Saint Thérèse of the Child Jesus (1873 – 1897): Marie-Françoise-Thérèse Martin was born in Alençon, in France, on 2 January 1873. Her mother, who already had breast cancer, died when Thérèse was four, and the family moved to Lisieux. Thérèse became a nun at the Carmelite convent there at the age of 15. She died of tuberculosis at the age of 24, and that was that. Another forgotten nun: born, was good, died. Holy, no doubt; but nothing much to write home about.
In 1895 Mother Agnès of Jesus, the prioress, had commanded Thérèse to write her memoirs. Writing “not to produce a literary work, but under obedience,” Thérèse took a year to fill six exercise books. She presented them to the prioress, who put them in a drawer unread. A year after Thérèse’s death, the memoirs were published in a small edition of 2,000: the first spark that ignited a “storm of glory” that swept the world. Miracles started to happen: conversions, cures, even apparitions. “We must lose no time in crowning the little saint with glory,” said the Prefect of the Congregation of Rites, “if we do not want the voice of the people to anticipate us.” The beatification process opened thirteen years after Thérèse’s death. She was canonized in 1925, the Pope having suspended the rule that forbids canonization less than 50 years after someone’s death. Her parents, Louis and Zélie Martin, were canonized by Pope Francis on 18 October 2015. Their feast day is 12 July.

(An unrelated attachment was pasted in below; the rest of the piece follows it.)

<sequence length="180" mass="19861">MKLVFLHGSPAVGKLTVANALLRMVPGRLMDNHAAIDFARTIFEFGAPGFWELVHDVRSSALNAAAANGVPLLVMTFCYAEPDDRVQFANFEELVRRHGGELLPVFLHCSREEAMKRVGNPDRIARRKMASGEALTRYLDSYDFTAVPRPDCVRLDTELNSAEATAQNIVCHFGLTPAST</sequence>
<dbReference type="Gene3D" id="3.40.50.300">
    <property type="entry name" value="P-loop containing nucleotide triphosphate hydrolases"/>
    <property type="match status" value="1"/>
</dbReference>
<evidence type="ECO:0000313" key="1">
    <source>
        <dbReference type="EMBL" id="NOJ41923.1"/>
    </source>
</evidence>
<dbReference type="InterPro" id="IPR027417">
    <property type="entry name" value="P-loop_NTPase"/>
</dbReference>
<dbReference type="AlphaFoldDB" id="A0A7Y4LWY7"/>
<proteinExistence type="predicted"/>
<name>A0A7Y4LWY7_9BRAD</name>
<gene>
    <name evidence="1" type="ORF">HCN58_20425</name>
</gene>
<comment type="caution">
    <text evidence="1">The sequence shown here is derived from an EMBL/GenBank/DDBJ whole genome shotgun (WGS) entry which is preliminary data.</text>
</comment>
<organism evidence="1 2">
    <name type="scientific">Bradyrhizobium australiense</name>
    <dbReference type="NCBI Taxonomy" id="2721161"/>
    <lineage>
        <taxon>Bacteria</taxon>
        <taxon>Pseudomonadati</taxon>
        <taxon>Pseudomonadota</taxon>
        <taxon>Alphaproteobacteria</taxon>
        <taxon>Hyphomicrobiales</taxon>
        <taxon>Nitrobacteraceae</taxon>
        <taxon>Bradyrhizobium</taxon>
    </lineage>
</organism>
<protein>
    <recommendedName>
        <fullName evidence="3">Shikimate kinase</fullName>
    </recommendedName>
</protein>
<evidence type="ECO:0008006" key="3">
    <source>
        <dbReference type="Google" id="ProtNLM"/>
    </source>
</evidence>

What makes St Thérèse so special?
We have grown used to the idea that just as there are people with talents for sport or scholarship, and the rest of us can only admire them without trying to keep up, so there are people with a talent for holiness and heroic virtue, and the rest of us can only bumble along as best we can. We can’t do better because we’re not designed to do better, so there’s no point in trying. We sink into a consoling mediocrity.
Thérèse wrecks this. She was physically weak and psychologically vulnerable. For her the great saints were giants, they were inaccessible mountains, and she was only an “obscure grain of sand;” but she was not discouraged. St John of the Cross taught her that God can never inspire desires that cannot be fulfilled. The Book of Proverbs told her, “If anyone is a very little one, let him come to me.” If you only look, Scripture is permeated with images of our littleness and weakness with respect to God, and of his care for us in our insignificance.
Thérèse’s “Little Way” [doing ordinary things with extraordinary love] means taking God at his word and letting his love for us wash away our sins and imperfections. When a priest told her that her falling asleep during prayer was due to a want of fervour and fidelity and she should be desolate over it, she wrote “I am not desolate. I remember that little children are just as pleasing to their parents when they are asleep as when they are awake.”
We can’t all hug lepers or go off and become missionaries and martyrs. But we all do have daily opportunities of grace. Some of them may be too small to see, but the more we love God, the more we will see them. If we can’t advance to Heaven in giant strides, we can do it in tiny little steps. Our weakness is no excuse for mediocrity. (Universalis)